in March 1958, six months after releasing On the Road., to care for his aging mother Gabrielle and to hide from his new-found celebrity status.

In 1968, he appeared on the television show Firing Line
Firing Line
Firing Line was an American public affairs show founded and hosted by conservative William F. Buckley, Jr. Its 1,504 episodes over 33 years made Firing Line the longest-running public affairs show in television history with a single host...

 produced and hosted by William F. Buckley. The visibly drunk Kerouac talked about the 1960s counterculture in what would be his last appearance on television.

Death

On 20 October 1969, around 11 in the morning, Jack was sitting in his favorite chair, drinking whiskey and malt liquor, trying to scribble notes for a book about his father's print shop in Lowell, Mass. He suddenly felt sick to his stomach, which was nothing unusual, and headed for the bathroom. He began to throw up massive amounts of blood, and yelled to his wife, "Stella, I'm bleeding." Eventually he was convinced to go to the hospital and was taken out by ambulance to St. Anthony's Hospital in St. Petersburg. Blood continued to pour from his mouth and he underwent numerous transfusions. Eventually that evening Jack underwent surgery in an attempt to tie off all the burst blood vessels, but his liver, destroyed by years of drinking, would not let his blood clot. Kerouac died at 5:15 am the following morning, 21 October 1969, having never regained consciousness from the operation. His death, at the age of 47, resulted from an internal hemorrhage (bleeding esophageal varices
Esophageal varices
In medicine , esophageal varices are extremely dilated sub-mucosal veins in the lower esophagus...

) caused by cirrhosis
Cirrhosis
Cirrhosis is a consequence of chronic liver disease characterized by replacement of liver tissue by fibrosis, scar tissue and regenerative nodules , leading to loss of liver function...

, the result of a lifetime of heavy drinking. Kerouac is buried at Edson Cemetery in his hometown of Lowell
Lowell, Massachusetts
Lowell is a city in Middlesex County, Massachusetts, USA. According to the 2010 census, the city's population was 106,519. It is the fourth largest city in the state. Lowell and Cambridge are the county seats of Middlesex County...

 and was honored posthumously with a Doctor of Letters degree from his hometown's University of Massachusetts Lowell on June 2, 2007.

At the time of his death, he was living with his third wife, Stella Sampas Kerouac, and his mother, Gabrielle. Kerouac's mother inherited most of his estate. When she died in 1973, Stella inherited the rights to his works under a faked will purportedly signed by his mother. Family members challenged the will and, on July 24, 2009, a judge in Pinellas County, Florida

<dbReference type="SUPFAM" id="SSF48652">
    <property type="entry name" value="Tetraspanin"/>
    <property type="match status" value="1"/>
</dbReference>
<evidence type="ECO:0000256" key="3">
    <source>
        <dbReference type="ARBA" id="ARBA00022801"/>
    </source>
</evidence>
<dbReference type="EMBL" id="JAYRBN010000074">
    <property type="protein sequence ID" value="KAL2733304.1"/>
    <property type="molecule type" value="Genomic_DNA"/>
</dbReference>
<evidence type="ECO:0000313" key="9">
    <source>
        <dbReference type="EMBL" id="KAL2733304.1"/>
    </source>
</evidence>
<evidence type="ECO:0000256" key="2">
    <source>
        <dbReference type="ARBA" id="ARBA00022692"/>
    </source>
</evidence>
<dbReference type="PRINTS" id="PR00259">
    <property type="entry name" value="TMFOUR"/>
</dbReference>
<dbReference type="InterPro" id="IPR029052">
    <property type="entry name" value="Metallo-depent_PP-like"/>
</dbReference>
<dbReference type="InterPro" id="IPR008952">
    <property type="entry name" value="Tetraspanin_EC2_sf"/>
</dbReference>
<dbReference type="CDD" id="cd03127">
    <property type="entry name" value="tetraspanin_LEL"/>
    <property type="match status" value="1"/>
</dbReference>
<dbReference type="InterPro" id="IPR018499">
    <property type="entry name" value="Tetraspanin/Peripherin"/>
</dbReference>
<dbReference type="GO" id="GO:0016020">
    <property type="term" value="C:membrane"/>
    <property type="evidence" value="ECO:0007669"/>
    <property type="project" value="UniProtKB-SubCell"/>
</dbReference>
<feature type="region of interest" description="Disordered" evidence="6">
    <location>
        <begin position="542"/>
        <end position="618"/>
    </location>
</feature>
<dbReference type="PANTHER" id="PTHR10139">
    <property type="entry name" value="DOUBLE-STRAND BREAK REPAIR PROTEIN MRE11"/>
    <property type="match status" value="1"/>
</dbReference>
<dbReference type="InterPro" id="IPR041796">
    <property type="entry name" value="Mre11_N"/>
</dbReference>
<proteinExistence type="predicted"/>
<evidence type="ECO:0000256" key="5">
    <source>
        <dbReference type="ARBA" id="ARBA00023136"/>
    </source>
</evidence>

Pinellas County, Florida
Pinellas County is a county located in the state of Florida. Its county seat is Clearwater, Florida, and its largest city is St. Petersburg. This county is contained entirely within the telephone area code 727, except for some sections of Oldsmar, which have the area code 813...

 ruled that the will of Gabrielle Kerouac was fake, citing that Gabrielle Kerouac would not be physically capable of providing her own signature on the date of the signing. However, such ruling has no effect on the copyright ownership of Jack's literary works, since in 2004 a Florida Probate Court ruled that "any claim against any assets or property which were inherited or received by any of the SAMPAS respondents through the Estate of Stella Sampas Kerouac, Deceased, is barred by reason of the provisions of the Florida Statute §733.710(1989)."

In 2007, to coincide with the 50th anniversary of On the Roads publishing, Viking issued two new editions: On the Road: The Original Scroll, and On the Road: 50th Anniversary Edition. By far the more significant is Scroll, a transcription of the original draft typed as one long paragraph on sheets of tracing paper which Kerouac taped together to form a 120 feet (36.6 m) scroll. The text is more sexually explicit than Viking allowed to be published in 1957, and also uses the real names of Kerouac's friends rather than the fictional names he later substituted. Indianapolis Colts
Indianapolis Colts
The Indianapolis Colts are a professional American football team based in Indianapolis. They are currently members of the South Division of the American Football Conference in the National Football League ....

 owner Jim Irsay
Jim Irsay
James Irsay is the owner and CEO of the Indianapolis Colts of the National Football League.-Biography:...

 paid $2.43 million for the original scroll and allowed an exhibition tour that concluded at the end of 2009. The other new issue, 50th Anniversary Edition, is a reissue of the 40th anniversary issue under an updated title.